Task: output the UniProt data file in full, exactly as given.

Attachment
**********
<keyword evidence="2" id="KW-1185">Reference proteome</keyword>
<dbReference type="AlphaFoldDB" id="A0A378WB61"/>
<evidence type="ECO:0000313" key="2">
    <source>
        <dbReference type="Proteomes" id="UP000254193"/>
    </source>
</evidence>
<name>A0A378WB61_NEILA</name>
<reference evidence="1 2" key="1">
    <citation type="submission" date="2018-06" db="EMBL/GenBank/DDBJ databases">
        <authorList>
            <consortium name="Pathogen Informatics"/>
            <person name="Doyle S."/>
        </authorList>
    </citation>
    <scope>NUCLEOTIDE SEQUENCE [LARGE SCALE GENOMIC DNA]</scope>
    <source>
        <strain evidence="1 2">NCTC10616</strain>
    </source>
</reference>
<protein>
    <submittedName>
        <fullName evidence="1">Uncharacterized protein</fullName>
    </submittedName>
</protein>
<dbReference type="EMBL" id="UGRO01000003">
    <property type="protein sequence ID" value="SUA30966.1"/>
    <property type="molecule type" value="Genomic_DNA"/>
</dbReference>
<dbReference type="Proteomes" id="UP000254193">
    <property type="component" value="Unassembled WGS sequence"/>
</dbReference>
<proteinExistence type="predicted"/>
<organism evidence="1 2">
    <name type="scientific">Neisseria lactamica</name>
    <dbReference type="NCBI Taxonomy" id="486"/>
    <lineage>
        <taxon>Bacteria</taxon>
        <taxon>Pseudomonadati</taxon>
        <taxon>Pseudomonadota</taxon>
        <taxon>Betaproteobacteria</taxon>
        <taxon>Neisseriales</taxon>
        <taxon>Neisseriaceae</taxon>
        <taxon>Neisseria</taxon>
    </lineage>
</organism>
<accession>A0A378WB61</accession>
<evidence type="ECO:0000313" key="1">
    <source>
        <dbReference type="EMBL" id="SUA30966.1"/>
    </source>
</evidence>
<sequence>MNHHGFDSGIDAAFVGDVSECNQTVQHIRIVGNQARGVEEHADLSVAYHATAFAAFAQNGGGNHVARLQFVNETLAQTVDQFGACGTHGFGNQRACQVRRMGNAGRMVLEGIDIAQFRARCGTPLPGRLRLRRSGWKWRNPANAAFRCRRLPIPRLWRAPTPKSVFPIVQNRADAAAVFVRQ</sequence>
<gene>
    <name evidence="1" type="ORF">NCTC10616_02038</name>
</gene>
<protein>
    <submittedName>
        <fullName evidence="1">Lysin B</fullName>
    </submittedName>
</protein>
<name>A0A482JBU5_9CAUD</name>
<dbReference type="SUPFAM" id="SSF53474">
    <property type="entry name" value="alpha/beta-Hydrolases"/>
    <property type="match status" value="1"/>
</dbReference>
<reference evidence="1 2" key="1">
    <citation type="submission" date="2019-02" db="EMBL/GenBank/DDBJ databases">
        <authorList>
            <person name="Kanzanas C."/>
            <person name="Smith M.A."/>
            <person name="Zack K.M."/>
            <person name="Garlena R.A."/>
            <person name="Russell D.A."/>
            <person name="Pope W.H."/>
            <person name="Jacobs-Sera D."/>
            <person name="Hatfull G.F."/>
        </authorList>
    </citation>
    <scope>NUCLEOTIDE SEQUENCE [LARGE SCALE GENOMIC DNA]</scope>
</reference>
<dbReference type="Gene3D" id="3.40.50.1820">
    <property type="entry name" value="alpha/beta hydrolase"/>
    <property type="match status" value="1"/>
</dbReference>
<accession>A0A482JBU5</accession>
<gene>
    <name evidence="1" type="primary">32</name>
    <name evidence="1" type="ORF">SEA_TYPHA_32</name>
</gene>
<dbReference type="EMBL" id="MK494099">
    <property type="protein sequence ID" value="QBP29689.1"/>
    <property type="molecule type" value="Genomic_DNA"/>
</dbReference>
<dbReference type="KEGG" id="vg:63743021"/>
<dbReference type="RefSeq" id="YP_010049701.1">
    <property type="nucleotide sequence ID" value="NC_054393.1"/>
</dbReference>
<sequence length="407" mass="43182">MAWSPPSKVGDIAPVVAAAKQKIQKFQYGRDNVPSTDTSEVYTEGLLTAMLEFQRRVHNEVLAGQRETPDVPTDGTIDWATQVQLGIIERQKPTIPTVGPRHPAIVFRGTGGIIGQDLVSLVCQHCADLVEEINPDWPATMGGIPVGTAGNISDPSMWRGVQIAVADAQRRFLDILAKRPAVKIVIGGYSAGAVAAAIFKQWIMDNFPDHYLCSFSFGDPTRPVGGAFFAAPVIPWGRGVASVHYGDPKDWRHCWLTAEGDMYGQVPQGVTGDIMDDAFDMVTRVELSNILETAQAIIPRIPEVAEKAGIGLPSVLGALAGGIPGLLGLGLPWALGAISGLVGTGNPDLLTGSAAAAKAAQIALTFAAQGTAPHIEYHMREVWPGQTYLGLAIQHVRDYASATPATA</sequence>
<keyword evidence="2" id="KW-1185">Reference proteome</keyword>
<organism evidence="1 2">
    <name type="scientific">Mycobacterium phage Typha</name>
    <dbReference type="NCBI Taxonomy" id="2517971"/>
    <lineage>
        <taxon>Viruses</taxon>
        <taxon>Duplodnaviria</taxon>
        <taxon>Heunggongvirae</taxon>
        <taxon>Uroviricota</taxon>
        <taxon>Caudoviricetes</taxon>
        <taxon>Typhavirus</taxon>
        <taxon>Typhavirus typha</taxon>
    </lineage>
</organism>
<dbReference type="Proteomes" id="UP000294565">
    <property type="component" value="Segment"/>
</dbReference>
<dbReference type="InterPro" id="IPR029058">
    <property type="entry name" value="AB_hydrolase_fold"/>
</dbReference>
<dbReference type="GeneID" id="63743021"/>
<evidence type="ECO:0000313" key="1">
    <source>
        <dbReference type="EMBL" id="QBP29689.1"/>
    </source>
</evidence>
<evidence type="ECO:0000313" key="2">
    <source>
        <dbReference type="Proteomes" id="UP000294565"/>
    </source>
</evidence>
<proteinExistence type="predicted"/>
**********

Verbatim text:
<keyword evidence="2" id="KW-1185">Reference proteome</keyword>
<dbReference type="AlphaFoldDB" id="A0A378WB61"/>
<evidence type="ECO:0000313" key="2">
    <source>
        <dbReference type="Proteomes" id="UP000254193"/>
    </source>
</evidence>
<name>A0A378WB61_NEILA</name>
<reference evidence="1 2" key="1">
    <citation type="submission" date="2018-06" db="EMBL/GenBank/DDBJ databases">
        <authorList>
            <consortium name="Pathogen Informatics"/>
            <person name="Doyle S."/>
        </authorList>
    </citation>
    <scope>NUCLEOTIDE SEQUENCE [LARGE SCALE GENOMIC DNA]</scope>
    <source>
        <strain evidence="1 2">NCTC10616</strain>
    </source>
</reference>
<protein>
    <submittedName>
        <fullName evidence="1">Uncharacterized protein</fullName>
    </submittedName>
</protein>
<dbReference type="EMBL" id="UGRO01000003">
    <property type="protein sequence ID" value="SUA30966.1"/>
    <property type="molecule type" value="Genomic_DNA"/>
</dbReference>
<dbReference type="Proteomes" id="UP000254193">
    <property type="component" value="Unassembled WGS sequence"/>
</dbReference>
<proteinExistence type="predicted"/>
<organism evidence="1 2">
    <name type="scientific">Neisseria lactamica</name>
    <dbReference type="NCBI Taxonomy" id="486"/>
    <lineage>
        <taxon>Bacteria</taxon>
        <taxon>Pseudomonadati</taxon>
        <taxon>Pseudomonadota</taxon>
        <taxon>Betaproteobacteria</taxon>
        <taxon>Neisseriales</taxon>
        <taxon>Neisseriaceae</taxon>
        <taxon>Neisseria</taxon>
    </lineage>
</organism>
<accession>A0A378WB61</accession>
<evidence type="ECO:0000313" key="1">
    <source>
        <dbReference type="EMBL" id="SUA30966.1"/>
    </source>
</evidence>
<sequence>MNHHGFDSGIDAAFVGDVSECNQTVQHIRIVGNQARGVEEHADLSVAYHATAFAAFAQNGGGNHVARLQFVNETLAQTVDQFGACGTHGFGNQRACQVRRMGNAGRMVLEGIDIAQFRARCGTPLPGRLRLRRSGWKWRNPANAAFRCRRLPIPRLWRAPTPKSVFPIVQNRADAAAVFVRQ</sequence>
<gene>
    <name evidence="1" type="ORF">NCTC10616_02038</name>
</gene>
<protein>
    <submittedName>
        <fullName evidence="1">Lysin B</fullName>
    </submittedName>
</protein>
<name>A0A482JBU5_9CAUD</name>
<dbReference type="SUPFAM" id="SSF53474">
    <property type="entry name" value="alpha/beta-Hydrolases"/>
    <property type="match status" value="1"/>
</dbReference>
<reference evidence="1 2" key="1">
    <citation type="submission" date="2019-02" db="EMBL/GenBank/DDBJ databases">
        <authorList>
            <person name="Kanzanas C."/>
            <person name="Smith M.A."/>
            <person name="Zack K.M."/>
            <person name="Garlena R.A."/>
            <person name="Russell D.A."/>
            <person name="Pope W.H."/>
            <person name="Jacobs-Sera D."/>
            <person name="Hatfull G.F."/>
        </authorList>
    </citation>
    <scope>NUCLEOTIDE SEQUENCE [LARGE SCALE GENOMIC DNA]</scope>
</reference>
<dbReference type="Gene3D" id="3.40.50.1820">
    <property type="entry name" value="alpha/beta hydrolase"/>
    <property type="match status" value="1"/>
</dbReference>
<accession>A0A482JBU5</accession>
<gene>
    <name evidence="1" type="primary">32</name>
    <name evidence="1" type="ORF">SEA_TYPHA_32</name>
</gene>
<dbReference type="EMBL" id="MK494099">
    <property type="protein sequence ID" value="QBP29689.1"/>
    <property type="molecule type" value="Genomic_DNA"/>
</dbReference>
<dbReference type="KEGG" id="vg:63743021"/>
<dbReference type="RefSeq" id="YP_010049701.1">
    <property type="nucleotide sequence ID" value="NC_054393.1"/>
</dbReference>
<sequence length="407" mass="43182">MAWSPPSKVGDIAPVVAAAKQKIQKFQYGRDNVPSTDTSEVYTEGLLTAMLEFQRRVHNEVLAGQRETPDVPTDGTIDWATQVQLGIIERQKPTIPTVGPRHPAIVFRGTGGIIGQDLVSLVCQHCADLVEEINPDWPATMGGIPVGTAGNISDPSMWRGVQIAVADAQRRFLDILAKRPAVKIVIGGYSAGAVAAAIFKQWIMDNFPDHYLCSFSFGDPTRPVGGAFFAAPVIPWGRGVASVHYGDPKDWRHCWLTAEGDMYGQVPQGVTGDIMDDAFDMVTRVELSNILETAQAIIPRIPEVAEKAGIGLPSVLGALAGGIPGLLGLGLPWALGAISGLVGTGNPDLLTGSAAAAKAAQIALTFAAQGTAPHIEYHMREVWPGQTYLGLAIQHVRDYASATPATA</sequence>
<keyword evidence="2" id="KW-1185">Reference proteome</keyword>
<organism evidence="1 2">
    <name type="scientific">Mycobacterium phage Typha</name>
    <dbReference type="NCBI Taxonomy" id="2517971"/>
    <lineage>
        <taxon>Viruses</taxon>
        <taxon>Duplodnaviria</taxon>
        <taxon>Heunggongvirae</taxon>
        <taxon>Uroviricota</taxon>
        <taxon>Caudoviricetes</taxon>
        <taxon>Typhavirus</taxon>
        <taxon>Typhavirus typha</taxon>
    </lineage>
</organism>
<dbReference type="Proteomes" id="UP000294565">
    <property type="component" value="Segment"/>
</dbReference>
<dbReference type="InterPro" id="IPR029058">
    <property type="entry name" value="AB_hydrolase_fold"/>
</dbReference>
<dbReference type="GeneID" id="63743021"/>
<evidence type="ECO:0000313" key="1">
    <source>
        <dbReference type="EMBL" id="QBP29689.1"/>
    </source>
</evidence>
<evidence type="ECO:0000313" key="2">
    <source>
        <dbReference type="Proteomes" id="UP000294565"/>
    </source>
</evidence>
<proteinExistence type="predicted"/>